PAO must be ‘more professional’ in gathering evidence – Diokno
MANILA, Philippines – Human rights lawyer and senatorial bet Chel Diokno said the Public Attorney’s Office (PAO) must be “more professional” when it comes to gathering evidence for their cases.
The Otso Diretso candidate was asked during Rappler’s #TheLeaderIWant senatorial forum what he thinks should be done to strengthen the PAO, tasked to become the legal counsel for the cases faced by poor Filipinos who can’t afford their own lawyers.
“The Public Attorney’s Office as well has to have a more professional approach in terms of their gathering of evidence,” said Diokno on Monday, March 4.
He zeroed in on PAO’s evidence gathering for the controversial Dengvaxia dengue vaccine, saying the agency failed to give 3rd-party pathologists and experts access to their evidence.
“For example, in the case of Dengvaxia, they have not allowed other experts, forensic pathologists to examine the evidence. And I think it’s about time that they accept the fact, that when we talk about evidence, that cuts across everybody. All experts should allowed access… so we know what is true and what is not,” said Diokno.
PAO chief Persida Acosta had filed several complaints against ex-president Benigno Aquino III, ex-health secretary Janette Garin and other officials behind the implementation of the now-suspended dengue vaccination program that made use of Sanofi Pasteur’s Dengvaxia. (READ: DOJ indicts ex-DOH chief Garin, 9 others for Dengvaxia mess)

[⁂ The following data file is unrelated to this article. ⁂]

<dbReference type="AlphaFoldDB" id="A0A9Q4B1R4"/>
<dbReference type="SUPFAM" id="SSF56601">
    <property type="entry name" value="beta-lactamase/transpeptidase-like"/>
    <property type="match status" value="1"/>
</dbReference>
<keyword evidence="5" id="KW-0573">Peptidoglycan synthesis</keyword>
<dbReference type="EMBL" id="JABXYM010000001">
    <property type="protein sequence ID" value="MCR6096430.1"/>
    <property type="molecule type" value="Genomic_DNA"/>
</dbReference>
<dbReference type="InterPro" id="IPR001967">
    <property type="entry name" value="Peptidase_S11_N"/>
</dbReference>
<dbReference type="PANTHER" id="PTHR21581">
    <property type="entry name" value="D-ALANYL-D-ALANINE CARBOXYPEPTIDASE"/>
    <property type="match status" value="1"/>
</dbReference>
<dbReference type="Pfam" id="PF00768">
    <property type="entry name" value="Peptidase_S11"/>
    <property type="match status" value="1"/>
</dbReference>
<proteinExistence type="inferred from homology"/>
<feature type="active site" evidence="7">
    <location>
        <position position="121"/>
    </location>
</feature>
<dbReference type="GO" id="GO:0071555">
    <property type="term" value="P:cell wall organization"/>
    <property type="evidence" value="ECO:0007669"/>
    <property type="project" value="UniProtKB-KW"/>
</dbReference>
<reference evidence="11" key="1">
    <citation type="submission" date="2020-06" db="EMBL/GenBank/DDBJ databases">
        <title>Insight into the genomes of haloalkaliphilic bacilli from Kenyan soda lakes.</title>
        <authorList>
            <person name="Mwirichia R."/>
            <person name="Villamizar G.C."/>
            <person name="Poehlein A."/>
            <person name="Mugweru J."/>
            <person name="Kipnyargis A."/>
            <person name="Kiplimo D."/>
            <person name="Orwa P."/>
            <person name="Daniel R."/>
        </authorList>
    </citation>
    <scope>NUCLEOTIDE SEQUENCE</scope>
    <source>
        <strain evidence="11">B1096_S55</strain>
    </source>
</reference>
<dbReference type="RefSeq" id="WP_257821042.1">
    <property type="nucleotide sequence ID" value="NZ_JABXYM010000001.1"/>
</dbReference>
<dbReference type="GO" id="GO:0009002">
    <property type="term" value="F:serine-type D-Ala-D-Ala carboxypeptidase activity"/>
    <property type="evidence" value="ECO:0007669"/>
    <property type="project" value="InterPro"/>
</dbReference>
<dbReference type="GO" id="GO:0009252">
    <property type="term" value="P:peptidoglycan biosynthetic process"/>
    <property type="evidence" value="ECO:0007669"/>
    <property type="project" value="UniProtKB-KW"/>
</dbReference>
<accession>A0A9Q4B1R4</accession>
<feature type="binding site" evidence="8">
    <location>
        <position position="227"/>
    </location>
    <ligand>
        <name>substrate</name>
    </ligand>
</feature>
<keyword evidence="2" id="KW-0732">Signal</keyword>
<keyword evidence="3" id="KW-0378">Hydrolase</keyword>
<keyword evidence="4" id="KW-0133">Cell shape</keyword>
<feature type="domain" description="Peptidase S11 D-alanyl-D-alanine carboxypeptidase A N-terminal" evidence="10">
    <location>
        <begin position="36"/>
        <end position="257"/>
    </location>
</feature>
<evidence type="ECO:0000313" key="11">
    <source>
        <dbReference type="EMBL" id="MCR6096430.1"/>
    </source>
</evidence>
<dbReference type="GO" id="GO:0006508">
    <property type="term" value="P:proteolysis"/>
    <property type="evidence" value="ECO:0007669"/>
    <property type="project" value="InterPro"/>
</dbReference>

Acosta insists scores of children who received a Dengvaxia shot died because of the vaccine, even if the Department of Health is yet to find concrete evidence for this assertion.
Health officials have since point to the panic caused by the Dengvaxia controversy among the causes of the measles outbreaks in parts of the country. (READ: A year after Dengvaxia: Immunization drops, measles outbreaks soar)
Address PAO’s ‘conflicts of interest’
Diokno also said there are “inherent conflicts of interest” in the PAO that lead to the poor losing their much-needed representation in court.
“What happens is that when people come to them for assistance, poor people, they help them file the complaint. But when the case reaches the court, the public attorney says, ‘Sorry, we cannot help in the case because we helped them file the case.’ So the effect, the poor loses their representation. That must change,” said Diokno in a mix of English and Filipino.
He then said PAO should strive to remain the “public defender” for the poor.
“The real intention of the Public Attorney’s Office has always been to be a public defender para makatulong sa mahihirap sa mga kasong kriminal. Kaya hindi mawawala 'yang tungkulin na 'yan (to help the poor in criminal cases. That duty must not disappear),” said Diokno. – Rappler.com